I have recently returned from ISH in Frankfurt, Germany, and am excited to update you on this tradeshow and IAPMO’s expanded role at this important industry event.
We were really nervous about whether or not ISH was going to be able to bounce back after such a long stretch; the last show was pre-pandemic in 2019. That’s 200,000 people and thousands of exhibitors not coming together. Manufacturers still needed to sell their products during this time and the uncertainty coming into this event was palpable. Needless to say, it was a huge relief to see ISH return strong. While the numbers weren’t fully back to normal — many Chinese manufacturers were unable to participate with lockdowns there only recently having been lifted — I anticipate ISH is going to be back even better in 2025, especially with what IAPMO, IWSH and the World Plumbing Council are bringing to the table.
The Plumbing Champions program was incredible! What better way to showcase how amazing our industry is than to tap into our future, bringing together young plumbing superstars from around the world and creating positive change in a community of need? We added a dimension ISH has never seen before, connecting the manufacturers and the skill aspect of our industry, young plumbers demonstrating their expertise, and then extending the output of their work to a local community center that serves local youth and keeps them active. That’s never happened before at ISH.We’re looking forward to building upon that success at future ISH shows, bringing more participation from other parts of the world, finding new locations where our community impact can be felt, and getting more sponsorship and involvement from organizations around our industry. We’ve built some serious momentum and I can’t wait to see what new opportunities arise.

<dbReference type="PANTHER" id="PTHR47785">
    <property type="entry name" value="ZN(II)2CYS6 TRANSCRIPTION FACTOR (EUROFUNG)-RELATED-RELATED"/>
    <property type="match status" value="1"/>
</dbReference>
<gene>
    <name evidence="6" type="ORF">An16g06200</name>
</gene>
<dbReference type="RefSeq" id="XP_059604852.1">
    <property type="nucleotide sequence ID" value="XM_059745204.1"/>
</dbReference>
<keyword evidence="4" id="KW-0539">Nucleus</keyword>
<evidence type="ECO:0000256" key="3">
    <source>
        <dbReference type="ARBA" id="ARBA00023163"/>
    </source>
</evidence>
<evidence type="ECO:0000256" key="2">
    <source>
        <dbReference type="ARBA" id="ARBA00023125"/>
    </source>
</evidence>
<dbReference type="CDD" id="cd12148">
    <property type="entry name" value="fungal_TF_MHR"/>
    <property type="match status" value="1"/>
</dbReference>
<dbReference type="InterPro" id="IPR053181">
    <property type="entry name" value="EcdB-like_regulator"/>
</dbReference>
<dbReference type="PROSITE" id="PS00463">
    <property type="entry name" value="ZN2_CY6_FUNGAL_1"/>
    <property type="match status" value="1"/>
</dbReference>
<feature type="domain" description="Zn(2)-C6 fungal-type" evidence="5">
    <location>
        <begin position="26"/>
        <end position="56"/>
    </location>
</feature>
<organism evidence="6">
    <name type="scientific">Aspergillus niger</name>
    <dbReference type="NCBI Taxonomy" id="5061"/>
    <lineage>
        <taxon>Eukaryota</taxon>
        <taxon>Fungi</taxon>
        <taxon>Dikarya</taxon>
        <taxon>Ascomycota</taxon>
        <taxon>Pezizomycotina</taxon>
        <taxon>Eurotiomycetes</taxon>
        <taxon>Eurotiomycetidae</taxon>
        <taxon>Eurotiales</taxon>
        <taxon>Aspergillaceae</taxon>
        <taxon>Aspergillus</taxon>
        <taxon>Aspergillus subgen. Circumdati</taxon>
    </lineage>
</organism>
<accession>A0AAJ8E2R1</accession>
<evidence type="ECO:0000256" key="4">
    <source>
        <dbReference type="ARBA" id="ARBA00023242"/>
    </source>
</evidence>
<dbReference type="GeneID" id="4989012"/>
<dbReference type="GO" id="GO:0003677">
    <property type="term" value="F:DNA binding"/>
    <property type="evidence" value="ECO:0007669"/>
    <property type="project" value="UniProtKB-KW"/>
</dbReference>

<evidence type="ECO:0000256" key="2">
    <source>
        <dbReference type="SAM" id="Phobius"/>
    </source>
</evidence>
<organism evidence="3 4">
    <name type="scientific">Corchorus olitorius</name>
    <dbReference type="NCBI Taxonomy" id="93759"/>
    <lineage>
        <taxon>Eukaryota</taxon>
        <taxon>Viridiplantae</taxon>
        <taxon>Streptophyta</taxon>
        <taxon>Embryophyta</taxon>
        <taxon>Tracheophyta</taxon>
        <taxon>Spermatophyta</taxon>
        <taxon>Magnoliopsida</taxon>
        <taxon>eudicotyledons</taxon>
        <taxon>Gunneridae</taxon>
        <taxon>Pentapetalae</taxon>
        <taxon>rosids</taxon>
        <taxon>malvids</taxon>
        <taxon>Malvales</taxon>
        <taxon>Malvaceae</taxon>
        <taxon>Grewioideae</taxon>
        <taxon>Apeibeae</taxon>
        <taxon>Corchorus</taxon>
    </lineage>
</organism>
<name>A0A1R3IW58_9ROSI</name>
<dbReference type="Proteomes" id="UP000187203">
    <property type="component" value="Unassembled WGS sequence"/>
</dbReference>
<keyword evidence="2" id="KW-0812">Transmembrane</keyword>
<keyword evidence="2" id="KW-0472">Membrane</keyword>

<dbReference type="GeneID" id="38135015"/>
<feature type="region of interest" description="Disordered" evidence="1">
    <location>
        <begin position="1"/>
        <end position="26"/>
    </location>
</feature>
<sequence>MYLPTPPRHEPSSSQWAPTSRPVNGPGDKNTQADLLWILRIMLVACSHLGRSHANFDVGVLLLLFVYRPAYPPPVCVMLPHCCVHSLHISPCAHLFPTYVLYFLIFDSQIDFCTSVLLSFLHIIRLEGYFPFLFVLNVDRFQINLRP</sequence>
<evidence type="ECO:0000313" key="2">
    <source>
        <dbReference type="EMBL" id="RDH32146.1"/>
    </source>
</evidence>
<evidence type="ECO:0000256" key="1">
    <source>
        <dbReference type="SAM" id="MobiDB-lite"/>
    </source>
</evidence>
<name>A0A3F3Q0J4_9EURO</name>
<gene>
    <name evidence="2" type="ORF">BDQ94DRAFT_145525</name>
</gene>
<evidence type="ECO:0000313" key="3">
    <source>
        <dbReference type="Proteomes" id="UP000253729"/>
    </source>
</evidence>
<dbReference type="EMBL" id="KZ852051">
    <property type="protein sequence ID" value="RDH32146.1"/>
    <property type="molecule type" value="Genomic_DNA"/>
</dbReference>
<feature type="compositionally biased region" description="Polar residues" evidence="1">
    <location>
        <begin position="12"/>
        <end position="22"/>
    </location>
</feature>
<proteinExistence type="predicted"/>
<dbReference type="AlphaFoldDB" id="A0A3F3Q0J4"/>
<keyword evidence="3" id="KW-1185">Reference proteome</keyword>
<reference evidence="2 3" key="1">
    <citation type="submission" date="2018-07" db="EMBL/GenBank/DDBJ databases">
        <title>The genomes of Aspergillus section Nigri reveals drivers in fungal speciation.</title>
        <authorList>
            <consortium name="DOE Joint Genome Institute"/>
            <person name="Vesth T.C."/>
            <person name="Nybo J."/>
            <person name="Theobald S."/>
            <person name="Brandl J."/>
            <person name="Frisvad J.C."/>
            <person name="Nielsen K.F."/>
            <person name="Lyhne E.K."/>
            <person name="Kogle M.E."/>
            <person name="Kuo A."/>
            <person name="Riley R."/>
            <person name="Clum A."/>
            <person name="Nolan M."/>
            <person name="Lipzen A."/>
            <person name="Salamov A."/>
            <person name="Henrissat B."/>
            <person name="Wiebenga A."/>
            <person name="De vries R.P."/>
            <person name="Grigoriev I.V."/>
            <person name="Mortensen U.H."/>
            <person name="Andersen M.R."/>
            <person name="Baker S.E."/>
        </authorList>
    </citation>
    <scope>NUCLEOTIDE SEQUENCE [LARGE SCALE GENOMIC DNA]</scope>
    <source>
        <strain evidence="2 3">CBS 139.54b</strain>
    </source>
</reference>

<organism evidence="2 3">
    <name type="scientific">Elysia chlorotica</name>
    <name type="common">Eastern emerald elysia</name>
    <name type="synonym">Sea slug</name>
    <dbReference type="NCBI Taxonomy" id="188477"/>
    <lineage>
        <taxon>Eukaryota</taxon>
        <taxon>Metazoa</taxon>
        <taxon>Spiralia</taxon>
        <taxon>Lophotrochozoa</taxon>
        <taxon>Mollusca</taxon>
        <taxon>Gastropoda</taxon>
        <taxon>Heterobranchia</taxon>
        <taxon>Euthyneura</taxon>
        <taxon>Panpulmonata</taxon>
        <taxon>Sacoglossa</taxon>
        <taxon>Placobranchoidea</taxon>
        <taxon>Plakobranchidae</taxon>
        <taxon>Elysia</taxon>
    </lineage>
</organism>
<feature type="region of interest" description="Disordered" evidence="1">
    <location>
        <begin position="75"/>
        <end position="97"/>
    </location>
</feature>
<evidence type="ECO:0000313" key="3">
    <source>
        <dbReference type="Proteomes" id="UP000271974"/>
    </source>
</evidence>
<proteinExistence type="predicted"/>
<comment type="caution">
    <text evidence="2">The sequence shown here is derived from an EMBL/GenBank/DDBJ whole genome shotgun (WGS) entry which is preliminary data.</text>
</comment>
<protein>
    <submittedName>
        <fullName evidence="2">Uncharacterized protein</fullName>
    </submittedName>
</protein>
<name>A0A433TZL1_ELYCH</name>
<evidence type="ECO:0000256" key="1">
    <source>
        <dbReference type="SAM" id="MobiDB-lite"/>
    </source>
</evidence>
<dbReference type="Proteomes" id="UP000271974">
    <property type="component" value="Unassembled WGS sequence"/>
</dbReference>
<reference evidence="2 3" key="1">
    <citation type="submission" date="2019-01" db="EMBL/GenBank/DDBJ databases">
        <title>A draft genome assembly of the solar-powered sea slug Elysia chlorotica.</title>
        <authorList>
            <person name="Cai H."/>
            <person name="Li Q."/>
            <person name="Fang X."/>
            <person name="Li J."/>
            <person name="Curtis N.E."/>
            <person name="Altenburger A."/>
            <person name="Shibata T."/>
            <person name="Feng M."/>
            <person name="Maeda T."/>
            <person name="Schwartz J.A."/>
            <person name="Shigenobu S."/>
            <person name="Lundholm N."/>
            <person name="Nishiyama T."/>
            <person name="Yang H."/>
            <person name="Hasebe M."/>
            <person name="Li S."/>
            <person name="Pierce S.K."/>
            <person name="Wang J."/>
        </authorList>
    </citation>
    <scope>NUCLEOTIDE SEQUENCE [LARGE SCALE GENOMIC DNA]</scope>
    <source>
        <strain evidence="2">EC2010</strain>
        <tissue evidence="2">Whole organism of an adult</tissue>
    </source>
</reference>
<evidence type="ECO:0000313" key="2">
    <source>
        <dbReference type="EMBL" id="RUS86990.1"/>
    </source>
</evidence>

I couldn’t be prouder of how the IAPMO, IWSH and World Plumbing Council teams rallied to make everything successful. I want to commend Sean Kearney, Grant Stewart and Elmar Esser for their vital contributions developing and flawlessly executing all of our programing at the show. We also continued to put a spotlight on women in plumbing, which is another important element we intend to build in and expand over and over again with every event we showcase.
Equally important is the fact we had our first face-to-face general meeting of the World Plumbing Council since 2019. I am thrilled that it worked so well as a hybrid meeting, giving us the ability to demonstrate how we can connect the world in this manner moving forward. We held two meetings — the WPC Executive Board and a general membership meeting.
It was great to see three former World Plumbing Council leaders — Stuart Henry and Russ Chaney, who were able to join us in Germany, and Robert Burgon, who joined us virtually. I extend immense gratitude to the World Plumbing Council for its strong support of the Plumbing Champions program, which wouldn’t have been possible without the WPC’s generosity. The WPC will hold its triannual conference from October 17-20 in Shanghai. I will update you all on this event in a future column.
Switching gears, on behalf of IAPMO staff, I welcome Jeremy Diaz to the IAPMO Board of Directors. Jeremy is an ally of IAPMO through his leadership at longtime IAPMO partner UA Local 78 in Los Angeles. I also wish outgoing board member Ray Boyd well in his new role as director of Training for the United Association. We look forward to our continued work with Ray on the many projects for which IAPMO and the UA partner.